This week, Kino Lorber released a remastered edition of “The Stranger,” a tight political thriller from 1946, which also happens to be the third feature film directed by Orson Welles.
Welles also stars in “The Stranger” as Charles Rankin, a college professor whose life is a facade, created to protect his true identity: The Nazi mastermind Franz Kindler. Hiding out in America until the next war, which he believes is inevitable, the foundation of Kindler’s lies begins to crumble on his wedding day when he receives an unexpected visit from his former cohort Konrad Meinike (Konstantin Shayne). Sure enough, following Meinike is a war crimes detective named Wilson (Edward G. Robinson), who sees past Kindler’s guise.
Convinced Rankin’s the man he’s looking for, Wilson slowly puts the pressure on him, as well as his new wife, Mary Longstreet (Loretta Young). Without evidence, however, Wilson has to gradually feed Rankin enough rope to hang himself, but is it enough to best the crafty, manipulative war criminal?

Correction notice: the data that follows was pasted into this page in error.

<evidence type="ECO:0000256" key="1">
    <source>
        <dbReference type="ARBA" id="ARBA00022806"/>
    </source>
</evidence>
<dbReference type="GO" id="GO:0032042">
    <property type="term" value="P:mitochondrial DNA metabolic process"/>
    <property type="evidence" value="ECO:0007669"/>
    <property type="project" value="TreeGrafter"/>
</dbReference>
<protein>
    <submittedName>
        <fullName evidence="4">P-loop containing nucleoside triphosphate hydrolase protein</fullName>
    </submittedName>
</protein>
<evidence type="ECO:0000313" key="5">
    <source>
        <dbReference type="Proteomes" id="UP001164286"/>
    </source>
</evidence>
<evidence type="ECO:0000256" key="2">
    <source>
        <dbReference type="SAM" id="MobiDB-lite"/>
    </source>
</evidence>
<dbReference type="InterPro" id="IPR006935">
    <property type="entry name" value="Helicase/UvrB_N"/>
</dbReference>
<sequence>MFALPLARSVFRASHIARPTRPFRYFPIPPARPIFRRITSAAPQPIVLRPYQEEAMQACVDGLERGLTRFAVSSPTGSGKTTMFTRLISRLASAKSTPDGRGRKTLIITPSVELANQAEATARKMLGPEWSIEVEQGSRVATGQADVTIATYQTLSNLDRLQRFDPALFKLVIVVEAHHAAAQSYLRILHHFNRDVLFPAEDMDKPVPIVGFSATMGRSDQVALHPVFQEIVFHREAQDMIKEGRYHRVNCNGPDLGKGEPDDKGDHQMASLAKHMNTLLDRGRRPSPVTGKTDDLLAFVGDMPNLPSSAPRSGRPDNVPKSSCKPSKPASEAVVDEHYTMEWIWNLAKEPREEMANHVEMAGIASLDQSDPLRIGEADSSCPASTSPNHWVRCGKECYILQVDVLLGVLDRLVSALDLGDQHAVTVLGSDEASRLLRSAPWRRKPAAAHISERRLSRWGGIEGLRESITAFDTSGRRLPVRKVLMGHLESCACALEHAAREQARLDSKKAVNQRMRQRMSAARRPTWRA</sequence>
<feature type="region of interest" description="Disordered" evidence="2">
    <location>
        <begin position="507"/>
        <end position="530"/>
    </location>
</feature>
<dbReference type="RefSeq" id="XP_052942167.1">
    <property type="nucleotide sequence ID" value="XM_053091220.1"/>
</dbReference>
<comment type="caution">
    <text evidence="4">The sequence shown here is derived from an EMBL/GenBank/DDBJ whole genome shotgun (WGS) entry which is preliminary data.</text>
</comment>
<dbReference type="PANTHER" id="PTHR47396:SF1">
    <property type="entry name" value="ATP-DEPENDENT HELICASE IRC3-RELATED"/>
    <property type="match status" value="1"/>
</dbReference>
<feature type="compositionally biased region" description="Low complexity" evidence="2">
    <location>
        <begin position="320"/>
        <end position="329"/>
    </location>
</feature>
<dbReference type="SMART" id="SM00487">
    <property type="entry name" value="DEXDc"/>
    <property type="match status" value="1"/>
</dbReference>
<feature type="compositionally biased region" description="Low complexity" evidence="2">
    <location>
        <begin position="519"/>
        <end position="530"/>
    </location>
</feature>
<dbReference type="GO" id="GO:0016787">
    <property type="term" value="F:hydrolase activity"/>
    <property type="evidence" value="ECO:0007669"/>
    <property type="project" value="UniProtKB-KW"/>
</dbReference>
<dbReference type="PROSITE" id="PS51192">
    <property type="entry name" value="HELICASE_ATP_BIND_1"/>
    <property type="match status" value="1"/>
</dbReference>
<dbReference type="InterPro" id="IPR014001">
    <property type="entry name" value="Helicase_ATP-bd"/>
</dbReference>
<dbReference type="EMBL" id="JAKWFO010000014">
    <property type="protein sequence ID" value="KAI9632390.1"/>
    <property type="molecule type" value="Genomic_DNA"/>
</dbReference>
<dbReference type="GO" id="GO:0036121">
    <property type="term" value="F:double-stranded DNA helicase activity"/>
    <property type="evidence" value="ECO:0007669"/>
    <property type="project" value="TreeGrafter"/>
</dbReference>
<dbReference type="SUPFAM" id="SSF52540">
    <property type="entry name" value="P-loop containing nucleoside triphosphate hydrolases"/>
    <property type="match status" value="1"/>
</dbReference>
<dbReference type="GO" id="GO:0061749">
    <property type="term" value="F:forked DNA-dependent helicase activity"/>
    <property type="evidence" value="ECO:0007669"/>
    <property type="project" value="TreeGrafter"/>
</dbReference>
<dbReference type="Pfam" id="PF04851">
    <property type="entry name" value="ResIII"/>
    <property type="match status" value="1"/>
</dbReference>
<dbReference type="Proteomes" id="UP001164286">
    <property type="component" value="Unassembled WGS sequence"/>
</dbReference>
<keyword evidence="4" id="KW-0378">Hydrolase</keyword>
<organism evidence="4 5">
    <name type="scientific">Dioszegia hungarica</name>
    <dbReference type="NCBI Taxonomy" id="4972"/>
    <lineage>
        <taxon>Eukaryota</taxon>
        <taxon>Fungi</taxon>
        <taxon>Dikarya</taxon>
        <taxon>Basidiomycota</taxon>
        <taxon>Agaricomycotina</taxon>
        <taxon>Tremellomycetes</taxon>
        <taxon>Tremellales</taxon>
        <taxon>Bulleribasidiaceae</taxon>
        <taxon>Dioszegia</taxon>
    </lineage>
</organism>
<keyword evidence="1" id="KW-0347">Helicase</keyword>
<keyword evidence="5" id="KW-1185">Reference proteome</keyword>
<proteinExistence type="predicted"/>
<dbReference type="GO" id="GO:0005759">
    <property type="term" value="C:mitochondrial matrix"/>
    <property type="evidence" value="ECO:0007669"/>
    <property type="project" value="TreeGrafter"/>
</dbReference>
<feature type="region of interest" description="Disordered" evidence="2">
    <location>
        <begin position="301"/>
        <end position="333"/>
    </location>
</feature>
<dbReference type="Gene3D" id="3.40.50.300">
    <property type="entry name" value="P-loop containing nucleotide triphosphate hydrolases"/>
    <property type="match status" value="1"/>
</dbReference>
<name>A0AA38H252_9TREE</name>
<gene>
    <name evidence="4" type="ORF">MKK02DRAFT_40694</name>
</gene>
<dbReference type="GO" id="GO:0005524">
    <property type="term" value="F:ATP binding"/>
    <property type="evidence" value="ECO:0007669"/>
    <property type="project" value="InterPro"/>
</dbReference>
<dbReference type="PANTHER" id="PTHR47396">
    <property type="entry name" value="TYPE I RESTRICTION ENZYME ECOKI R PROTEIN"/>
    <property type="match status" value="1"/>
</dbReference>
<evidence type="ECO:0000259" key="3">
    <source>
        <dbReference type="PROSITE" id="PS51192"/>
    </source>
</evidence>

The film doesn’t hold its cards particularly close to its chest, revealing bits and pieces of the story throughout rather than saving them to build the mystery. There’s no swooping, jaw-dropping reveal here, but it’s smartly structured in a way that keeps you involved, as you watch the battle of wits unfold between Wilson and Kindler. It’s a game of high-stakes chess. Or checkers, perhaps.
Welles is brilliant, as usual, in front of the camera as well as behind it, and if you haven’t had the chance to see “The Stranger” yet, I’d highly recommend picking up this release from Kino.